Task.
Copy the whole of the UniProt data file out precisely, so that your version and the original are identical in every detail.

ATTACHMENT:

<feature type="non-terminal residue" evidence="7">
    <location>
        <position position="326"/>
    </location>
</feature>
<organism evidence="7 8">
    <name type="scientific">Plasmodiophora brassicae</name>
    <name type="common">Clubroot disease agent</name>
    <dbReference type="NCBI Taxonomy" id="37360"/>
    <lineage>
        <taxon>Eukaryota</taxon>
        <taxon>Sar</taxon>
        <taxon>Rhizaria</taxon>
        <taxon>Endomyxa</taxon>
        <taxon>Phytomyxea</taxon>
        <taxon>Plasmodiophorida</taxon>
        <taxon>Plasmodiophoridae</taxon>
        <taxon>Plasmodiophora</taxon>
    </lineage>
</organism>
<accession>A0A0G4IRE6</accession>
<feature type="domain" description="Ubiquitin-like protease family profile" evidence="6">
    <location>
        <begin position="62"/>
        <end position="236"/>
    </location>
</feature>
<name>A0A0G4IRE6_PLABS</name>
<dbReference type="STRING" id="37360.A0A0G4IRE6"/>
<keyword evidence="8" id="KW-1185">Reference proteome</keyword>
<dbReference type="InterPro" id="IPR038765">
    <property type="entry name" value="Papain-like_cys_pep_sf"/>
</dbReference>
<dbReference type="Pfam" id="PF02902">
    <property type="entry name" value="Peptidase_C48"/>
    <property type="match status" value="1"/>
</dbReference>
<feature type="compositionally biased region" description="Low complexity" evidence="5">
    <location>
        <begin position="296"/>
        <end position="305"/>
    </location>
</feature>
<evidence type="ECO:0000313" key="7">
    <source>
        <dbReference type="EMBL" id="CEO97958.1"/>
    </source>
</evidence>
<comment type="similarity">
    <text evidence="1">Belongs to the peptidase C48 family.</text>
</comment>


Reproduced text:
<feature type="non-terminal residue" evidence="7">
    <location>
        <position position="326"/>
    </location>
</feature>
<organism evidence="7 8">
    <name type="scientific">Plasmodiophora brassicae</name>
    <name type="common">Clubroot disease agent</name>
    <dbReference type="NCBI Taxonomy" id="37360"/>
    <lineage>
        <taxon>Eukaryota</taxon>
        <taxon>Sar</taxon>
        <taxon>Rhizaria</taxon>
        <taxon>Endomyxa</taxon>
        <taxon>Phytomyxea</taxon>
        <taxon>Plasmodiophorida</taxon>
        <taxon>Plasmodiophoridae</taxon>
        <taxon>Plasmodiophora</taxon>
    </lineage>
</organism>
<accession>A0A0G4IRE6</accession>
<feature type="domain" description="Ubiquitin-like protease family profile" evidence="6">
    <location>
        <begin position="62"/>
        <end position="236"/>
    </location>
</feature>
<name>A0A0G4IRE6_PLABS</name>
<dbReference type="STRING" id="37360.A0A0G4IRE6"/>
<keyword evidence="8" id="KW-1185">Reference proteome</keyword>
<dbReference type="InterPro" id="IPR038765">
    <property type="entry name" value="Papain-like_cys_pep_sf"/>
</dbReference>
<dbReference type="Pfam" id="PF02902">
    <property type="entry name" value="Peptidase_C48"/>
    <property type="match status" value="1"/>
</dbReference>
<feature type="compositionally biased region" description="Low complexity" evidence="5">
    <location>
        <begin position="296"/>
        <end position="305"/>
    </location>
</feature>
<evidence type="ECO:0000313" key="7">
    <source>
        <dbReference type="EMBL" id="CEO97958.1"/>
    </source>
</evidence>
<comment type="similarity">
    <text evidence="1">Belongs to the peptidase C48 family.</text>
</comment>